• Similarly, there could be many other monorail routes that could be considered to serve other present and upcoming business districts or clusters. 

Possible solutions (Metro)
Let's call Metro network in Zone#1 as Mumbai Metro (MM) and in Zone#2, Mumbai Metro One (MMO).
MM and MMO should have different routes. For MMO, the aim is to transport passengers quickly to the edges of Zone #1 as quickly as possible. In other words, MMO should have minimal stations in Zone#1, only in business districts for office goers, pick the up and go straight to Zone#2.

Once MMO reach Zone#2, then the trains should become akin to slow trains and have as many stations as it takes to serve that route.

The Zone#1 routes should not go beyond Zone#1 edges.

WR, CR and Harbour line routes should ideally have atleast one Zone#2 route serving the remote areas (beyond Zone#1). All these lines should converge and terminate at Dadar-Parel.

Atleast one Zone#1 route also from WR, CR and Harbour line routes should converge at Dadar-Parel.

This kind of route meeting at Dadar-Parel will facilitate commuters to effectively criss cross and also effectively commute between Zone #1 and Zone#2.

For instance, as per the above Virar-Vikhroli example, a Virar resident (Zone#2) can take the MMO route to reach Dadar, cross over to CR MM to reach Vikhroli (Zone#1).

The WR Zone#2 and CR Zone#2 should start from Dadar-Parel, run parallel, have stops at BKC, Santa Cruz-Kalina business district and possibly SEEPZ and then bifurcate. The WR MMO's next station should be straight at Dahisar and then have regular stops going forward. Similarly, after SEEPZ, the CR MMO's next stop should be Thane and then go beyond from there with regular stops.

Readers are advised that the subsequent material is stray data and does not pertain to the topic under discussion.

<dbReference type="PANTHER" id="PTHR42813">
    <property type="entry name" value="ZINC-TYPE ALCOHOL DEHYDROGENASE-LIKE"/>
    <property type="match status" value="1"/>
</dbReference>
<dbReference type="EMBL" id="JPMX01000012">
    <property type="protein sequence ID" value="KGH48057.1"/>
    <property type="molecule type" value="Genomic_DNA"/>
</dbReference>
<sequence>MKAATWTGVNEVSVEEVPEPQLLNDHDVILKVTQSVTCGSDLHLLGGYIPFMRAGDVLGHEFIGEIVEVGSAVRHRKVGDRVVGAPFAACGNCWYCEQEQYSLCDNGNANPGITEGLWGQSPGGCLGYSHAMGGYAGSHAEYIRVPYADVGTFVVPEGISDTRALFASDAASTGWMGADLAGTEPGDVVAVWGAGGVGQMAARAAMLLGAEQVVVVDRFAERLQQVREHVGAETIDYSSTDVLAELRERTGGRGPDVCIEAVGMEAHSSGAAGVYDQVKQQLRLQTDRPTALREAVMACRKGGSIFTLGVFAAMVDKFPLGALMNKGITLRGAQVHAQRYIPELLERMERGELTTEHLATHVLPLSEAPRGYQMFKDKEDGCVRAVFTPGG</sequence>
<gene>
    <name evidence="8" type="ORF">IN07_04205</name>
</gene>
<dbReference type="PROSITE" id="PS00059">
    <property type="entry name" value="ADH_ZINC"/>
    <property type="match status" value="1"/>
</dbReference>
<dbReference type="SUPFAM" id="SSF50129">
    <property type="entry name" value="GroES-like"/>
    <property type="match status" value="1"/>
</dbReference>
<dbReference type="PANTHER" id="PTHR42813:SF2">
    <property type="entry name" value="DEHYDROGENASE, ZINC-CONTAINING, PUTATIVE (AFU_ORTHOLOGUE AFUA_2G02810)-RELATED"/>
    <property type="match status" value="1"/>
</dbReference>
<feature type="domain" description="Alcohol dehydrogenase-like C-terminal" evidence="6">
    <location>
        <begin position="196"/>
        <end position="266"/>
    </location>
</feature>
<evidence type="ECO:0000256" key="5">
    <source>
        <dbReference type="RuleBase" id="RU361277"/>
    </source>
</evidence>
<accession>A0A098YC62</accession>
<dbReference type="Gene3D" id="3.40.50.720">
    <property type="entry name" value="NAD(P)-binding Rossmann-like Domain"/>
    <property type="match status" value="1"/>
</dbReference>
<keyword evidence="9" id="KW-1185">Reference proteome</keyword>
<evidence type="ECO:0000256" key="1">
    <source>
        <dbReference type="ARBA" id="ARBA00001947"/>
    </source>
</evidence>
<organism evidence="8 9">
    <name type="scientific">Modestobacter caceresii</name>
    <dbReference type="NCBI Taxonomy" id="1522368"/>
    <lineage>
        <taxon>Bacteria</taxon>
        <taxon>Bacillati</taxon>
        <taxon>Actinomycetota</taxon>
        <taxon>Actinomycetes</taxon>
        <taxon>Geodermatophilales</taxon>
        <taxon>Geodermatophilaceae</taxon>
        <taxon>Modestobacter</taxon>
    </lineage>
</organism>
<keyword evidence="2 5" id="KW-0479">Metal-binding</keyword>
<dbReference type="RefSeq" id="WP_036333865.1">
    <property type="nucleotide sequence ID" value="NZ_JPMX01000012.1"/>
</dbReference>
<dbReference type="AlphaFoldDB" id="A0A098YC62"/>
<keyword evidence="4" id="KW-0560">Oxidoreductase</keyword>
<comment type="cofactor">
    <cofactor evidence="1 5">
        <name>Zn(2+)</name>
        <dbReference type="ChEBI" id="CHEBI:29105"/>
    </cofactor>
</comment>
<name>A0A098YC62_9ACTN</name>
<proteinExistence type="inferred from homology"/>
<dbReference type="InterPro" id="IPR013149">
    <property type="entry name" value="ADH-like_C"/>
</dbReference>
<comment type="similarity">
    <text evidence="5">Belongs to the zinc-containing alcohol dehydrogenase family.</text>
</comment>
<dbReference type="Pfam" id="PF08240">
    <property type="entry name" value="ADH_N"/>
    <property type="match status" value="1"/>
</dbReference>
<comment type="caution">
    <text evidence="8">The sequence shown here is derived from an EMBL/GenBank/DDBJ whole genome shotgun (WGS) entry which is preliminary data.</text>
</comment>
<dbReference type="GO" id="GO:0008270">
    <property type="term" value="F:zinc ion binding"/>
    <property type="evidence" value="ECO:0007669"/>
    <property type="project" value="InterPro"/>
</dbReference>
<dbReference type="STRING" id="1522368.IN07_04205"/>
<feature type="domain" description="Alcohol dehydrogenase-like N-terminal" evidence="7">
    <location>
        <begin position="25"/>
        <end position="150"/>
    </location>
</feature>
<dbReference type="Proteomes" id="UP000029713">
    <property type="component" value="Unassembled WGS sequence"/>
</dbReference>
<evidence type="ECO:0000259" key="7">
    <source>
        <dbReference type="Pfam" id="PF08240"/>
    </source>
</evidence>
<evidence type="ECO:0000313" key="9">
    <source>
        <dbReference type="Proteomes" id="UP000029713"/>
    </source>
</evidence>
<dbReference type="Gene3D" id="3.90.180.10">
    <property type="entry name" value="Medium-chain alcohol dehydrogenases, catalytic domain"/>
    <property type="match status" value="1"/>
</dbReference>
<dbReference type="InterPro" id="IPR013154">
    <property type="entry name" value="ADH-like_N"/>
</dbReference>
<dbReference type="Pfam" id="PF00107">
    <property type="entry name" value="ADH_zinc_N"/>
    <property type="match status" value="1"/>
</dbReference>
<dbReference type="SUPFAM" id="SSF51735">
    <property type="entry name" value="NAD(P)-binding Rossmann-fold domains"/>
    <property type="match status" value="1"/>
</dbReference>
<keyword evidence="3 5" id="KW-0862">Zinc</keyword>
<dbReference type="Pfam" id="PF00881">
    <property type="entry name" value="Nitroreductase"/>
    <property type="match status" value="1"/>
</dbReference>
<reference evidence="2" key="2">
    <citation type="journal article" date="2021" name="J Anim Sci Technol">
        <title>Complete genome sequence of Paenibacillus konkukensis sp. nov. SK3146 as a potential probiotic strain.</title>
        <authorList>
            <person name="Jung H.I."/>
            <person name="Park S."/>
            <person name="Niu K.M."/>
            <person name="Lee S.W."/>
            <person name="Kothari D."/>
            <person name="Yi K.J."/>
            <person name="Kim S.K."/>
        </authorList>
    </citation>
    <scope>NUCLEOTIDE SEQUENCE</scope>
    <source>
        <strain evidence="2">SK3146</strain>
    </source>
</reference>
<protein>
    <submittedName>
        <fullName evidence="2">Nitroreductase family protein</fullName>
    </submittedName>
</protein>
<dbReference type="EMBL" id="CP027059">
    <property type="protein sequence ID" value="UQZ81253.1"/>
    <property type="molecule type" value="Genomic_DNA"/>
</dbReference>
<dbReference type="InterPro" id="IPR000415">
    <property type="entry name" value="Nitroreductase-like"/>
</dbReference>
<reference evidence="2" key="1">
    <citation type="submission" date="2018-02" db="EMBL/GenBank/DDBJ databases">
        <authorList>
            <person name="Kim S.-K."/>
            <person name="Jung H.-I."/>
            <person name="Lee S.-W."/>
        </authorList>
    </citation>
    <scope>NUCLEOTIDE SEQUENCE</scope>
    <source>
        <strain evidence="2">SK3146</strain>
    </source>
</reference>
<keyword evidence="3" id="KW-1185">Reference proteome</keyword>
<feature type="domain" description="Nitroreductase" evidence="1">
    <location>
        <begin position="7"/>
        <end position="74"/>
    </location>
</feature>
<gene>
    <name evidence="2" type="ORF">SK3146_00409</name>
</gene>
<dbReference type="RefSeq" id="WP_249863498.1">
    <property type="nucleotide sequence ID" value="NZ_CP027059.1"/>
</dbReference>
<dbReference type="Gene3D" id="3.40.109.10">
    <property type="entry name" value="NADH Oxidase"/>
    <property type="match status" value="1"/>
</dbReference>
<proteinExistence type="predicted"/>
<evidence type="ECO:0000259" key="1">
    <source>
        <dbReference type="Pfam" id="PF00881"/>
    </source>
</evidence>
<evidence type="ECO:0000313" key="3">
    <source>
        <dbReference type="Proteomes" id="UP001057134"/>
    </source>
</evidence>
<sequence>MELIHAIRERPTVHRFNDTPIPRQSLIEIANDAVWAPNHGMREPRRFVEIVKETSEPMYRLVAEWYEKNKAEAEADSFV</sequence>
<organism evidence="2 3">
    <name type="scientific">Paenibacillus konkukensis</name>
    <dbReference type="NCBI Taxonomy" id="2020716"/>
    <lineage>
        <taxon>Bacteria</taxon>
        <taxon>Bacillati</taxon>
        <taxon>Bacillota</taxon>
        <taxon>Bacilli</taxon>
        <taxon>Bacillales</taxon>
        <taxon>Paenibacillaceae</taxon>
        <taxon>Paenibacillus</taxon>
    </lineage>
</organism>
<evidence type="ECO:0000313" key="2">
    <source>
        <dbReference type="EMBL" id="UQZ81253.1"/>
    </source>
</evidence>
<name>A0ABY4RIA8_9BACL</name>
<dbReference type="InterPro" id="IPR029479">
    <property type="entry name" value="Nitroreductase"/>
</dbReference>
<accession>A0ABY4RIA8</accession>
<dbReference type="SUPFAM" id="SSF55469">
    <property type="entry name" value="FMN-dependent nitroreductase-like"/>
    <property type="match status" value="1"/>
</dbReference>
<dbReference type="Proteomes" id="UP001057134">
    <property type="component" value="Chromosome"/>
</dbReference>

The Harbour Line MMO should head from Seepz to go straight to Vashi and then have regular stops beyond.

Regular criss - cross routes should be encouraged. For instance, Godbunder Road (Thane) to Bandra.

Conclusion: Unless Mumbai (and other cities across India) takes up metro and monorail work seriously, efficiently, and speedily, the traffic situation will only get worse and make our cities more and more crowded. 

Meher Mahino, Ava Mahino and Adar Mahino: The holy trinity of Zoroastrian calender

Zoroastrians- or better knows as Parsis and Iranis of India- have a separate calendar. We look at the English calendar of course, but we al...